Nigel Farage is proving to be a very effective nuisance to the Conservative leadership. His latest bit of mischief is to revive in an interview with the Spectator, the idea of joint Ukip/Tory candidacies. This notion crops up from time to time and is quickly buried in an avalanche of scorn rolling down from the top of the Conservative party.
But as the Speccie’s James Forsyth points out, there is a growing number of Tory MPs who are finding it hard to mobilise a campaign on the ground when some of their activists and local association stalwarts have defected. The problem for Downing Street is that the segment of the electorate being haggled over here overlaps all too awkwardly with the group from whom Cameron energetically tried to distance himself as part of his “modernisation” of the party in opposition. In other words, wooing them back implies a repudiation of his entire political agenda. Tricky.
Tory strategists recognise that a conspicuous bid for Ukip voters would be electoral suicide. Andrew Cooper, Downing Street’s in-house pollster, is said to be the most consistent and influential voice urging Cameron not to go down that path. The important thing for the Conservatives to remember is that Farage’s angling for a pact of some kind is a sign of weakness not strength. He can disrupt the Tories by provoking their visceral hostility to the European Union and prodding other nerves along the way. What he cannot do is field a bunch of credible candidates to be MPs. Ukip’s strong performance in European elections (where huge numbers of sensible voters stay at home, privileging the turnout for fanatics) has produced some fairly dodgy MEPs.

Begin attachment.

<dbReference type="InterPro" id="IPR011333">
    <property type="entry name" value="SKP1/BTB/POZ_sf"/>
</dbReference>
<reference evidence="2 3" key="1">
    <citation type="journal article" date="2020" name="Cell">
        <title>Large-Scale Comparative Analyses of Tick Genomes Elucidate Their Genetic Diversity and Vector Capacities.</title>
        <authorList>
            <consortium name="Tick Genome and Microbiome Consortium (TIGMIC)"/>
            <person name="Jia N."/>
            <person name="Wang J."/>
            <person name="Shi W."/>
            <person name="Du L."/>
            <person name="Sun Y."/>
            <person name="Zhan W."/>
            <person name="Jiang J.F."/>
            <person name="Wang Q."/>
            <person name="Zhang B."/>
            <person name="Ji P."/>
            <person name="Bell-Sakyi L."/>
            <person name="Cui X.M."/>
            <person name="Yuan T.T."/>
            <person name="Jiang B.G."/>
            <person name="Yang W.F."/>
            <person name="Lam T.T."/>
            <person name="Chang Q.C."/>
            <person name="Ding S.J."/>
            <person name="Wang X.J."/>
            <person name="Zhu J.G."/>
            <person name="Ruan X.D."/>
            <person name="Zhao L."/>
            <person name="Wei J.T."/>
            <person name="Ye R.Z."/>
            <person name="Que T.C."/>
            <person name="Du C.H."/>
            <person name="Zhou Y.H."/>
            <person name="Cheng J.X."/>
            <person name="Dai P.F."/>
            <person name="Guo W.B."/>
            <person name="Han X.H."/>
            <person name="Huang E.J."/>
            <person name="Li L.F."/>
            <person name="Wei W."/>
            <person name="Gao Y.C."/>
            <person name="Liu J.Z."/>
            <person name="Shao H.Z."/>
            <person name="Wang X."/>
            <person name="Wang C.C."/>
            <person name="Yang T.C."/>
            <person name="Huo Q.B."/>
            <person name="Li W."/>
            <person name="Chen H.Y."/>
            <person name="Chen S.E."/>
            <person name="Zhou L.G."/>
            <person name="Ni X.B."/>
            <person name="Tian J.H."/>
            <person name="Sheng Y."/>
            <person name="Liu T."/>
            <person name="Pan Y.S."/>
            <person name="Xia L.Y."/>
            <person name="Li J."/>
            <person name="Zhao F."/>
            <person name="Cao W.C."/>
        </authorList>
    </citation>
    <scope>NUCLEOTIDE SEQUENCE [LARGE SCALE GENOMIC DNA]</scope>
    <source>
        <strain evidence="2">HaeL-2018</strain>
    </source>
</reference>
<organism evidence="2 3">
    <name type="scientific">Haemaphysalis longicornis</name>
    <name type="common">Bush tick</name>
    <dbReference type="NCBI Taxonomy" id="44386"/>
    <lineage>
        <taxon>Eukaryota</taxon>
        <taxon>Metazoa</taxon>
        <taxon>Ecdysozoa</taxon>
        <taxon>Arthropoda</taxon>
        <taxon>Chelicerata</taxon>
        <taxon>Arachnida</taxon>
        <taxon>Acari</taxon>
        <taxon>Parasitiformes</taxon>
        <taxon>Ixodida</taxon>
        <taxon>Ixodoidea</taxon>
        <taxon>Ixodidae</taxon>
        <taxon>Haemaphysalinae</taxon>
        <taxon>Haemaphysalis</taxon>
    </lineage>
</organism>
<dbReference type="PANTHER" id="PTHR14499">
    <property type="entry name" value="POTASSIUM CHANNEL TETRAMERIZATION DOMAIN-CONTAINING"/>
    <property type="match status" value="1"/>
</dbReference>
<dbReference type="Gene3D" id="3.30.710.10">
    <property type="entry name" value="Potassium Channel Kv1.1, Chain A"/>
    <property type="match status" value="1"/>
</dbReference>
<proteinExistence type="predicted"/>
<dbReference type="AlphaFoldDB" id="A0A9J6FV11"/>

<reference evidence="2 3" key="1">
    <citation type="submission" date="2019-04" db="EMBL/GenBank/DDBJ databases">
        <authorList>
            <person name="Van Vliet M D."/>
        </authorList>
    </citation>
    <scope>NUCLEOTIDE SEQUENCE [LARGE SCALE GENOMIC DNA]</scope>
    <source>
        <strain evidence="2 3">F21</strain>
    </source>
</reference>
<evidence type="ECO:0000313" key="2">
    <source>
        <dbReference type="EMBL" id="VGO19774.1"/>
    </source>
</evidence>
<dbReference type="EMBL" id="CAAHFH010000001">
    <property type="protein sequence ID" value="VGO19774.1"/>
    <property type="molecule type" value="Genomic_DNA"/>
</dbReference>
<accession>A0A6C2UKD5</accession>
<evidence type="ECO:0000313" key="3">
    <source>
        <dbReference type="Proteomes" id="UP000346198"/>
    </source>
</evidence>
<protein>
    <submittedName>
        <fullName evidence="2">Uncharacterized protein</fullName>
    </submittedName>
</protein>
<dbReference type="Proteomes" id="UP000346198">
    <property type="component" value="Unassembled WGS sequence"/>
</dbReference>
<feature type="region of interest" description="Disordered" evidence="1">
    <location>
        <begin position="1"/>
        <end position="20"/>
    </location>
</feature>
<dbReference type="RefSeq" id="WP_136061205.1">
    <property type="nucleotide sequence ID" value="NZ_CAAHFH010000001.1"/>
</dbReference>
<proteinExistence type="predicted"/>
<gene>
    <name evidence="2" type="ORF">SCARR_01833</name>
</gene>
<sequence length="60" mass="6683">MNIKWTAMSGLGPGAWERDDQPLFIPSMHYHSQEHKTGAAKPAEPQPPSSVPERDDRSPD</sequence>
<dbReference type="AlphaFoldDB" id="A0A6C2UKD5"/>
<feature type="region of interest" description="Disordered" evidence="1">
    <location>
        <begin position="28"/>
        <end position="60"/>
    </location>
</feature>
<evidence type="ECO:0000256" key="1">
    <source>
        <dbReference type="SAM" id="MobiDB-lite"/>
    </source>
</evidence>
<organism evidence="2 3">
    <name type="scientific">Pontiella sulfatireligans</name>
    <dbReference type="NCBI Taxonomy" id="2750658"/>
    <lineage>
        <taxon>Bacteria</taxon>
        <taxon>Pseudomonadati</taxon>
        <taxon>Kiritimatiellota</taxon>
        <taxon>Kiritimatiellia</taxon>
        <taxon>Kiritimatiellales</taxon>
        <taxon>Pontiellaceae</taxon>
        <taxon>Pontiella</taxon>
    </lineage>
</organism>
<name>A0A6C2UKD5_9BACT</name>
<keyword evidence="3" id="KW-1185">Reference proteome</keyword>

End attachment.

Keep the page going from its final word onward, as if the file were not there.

I have heard one senior Ukip official admit privately that the party’s biggest problem was that it became a magnet for “people who have failed in everything else in life and have an axe to grind”.
If Farage could muster a serious electoral battalion, surely an effective, dynamic, ambitious character like Dan Hannan would have defected by now. Wisely, he stays with the Tories hoping they will eventually swallow up the Ukip tendency (just as softer, liberal Tories hope the party can swallow up the Lib Dems). I am told Hannan is watched very carefully in Number 10 and not without some trepidation. He is seen as a useful indicator of feelings and loyalties in a certain quarter of the party.
The pressure on Cameron to give some concession on Europe keeps growing. As I wrote recently, the promise of some kind of referendum in the next manifesto is seen by most Tory MPs as the minimum required to buy loyalty and a semblance of unity. Ukip’s antics may be a sign of weakness; the question is whether Cameron is strong enough to ignore them.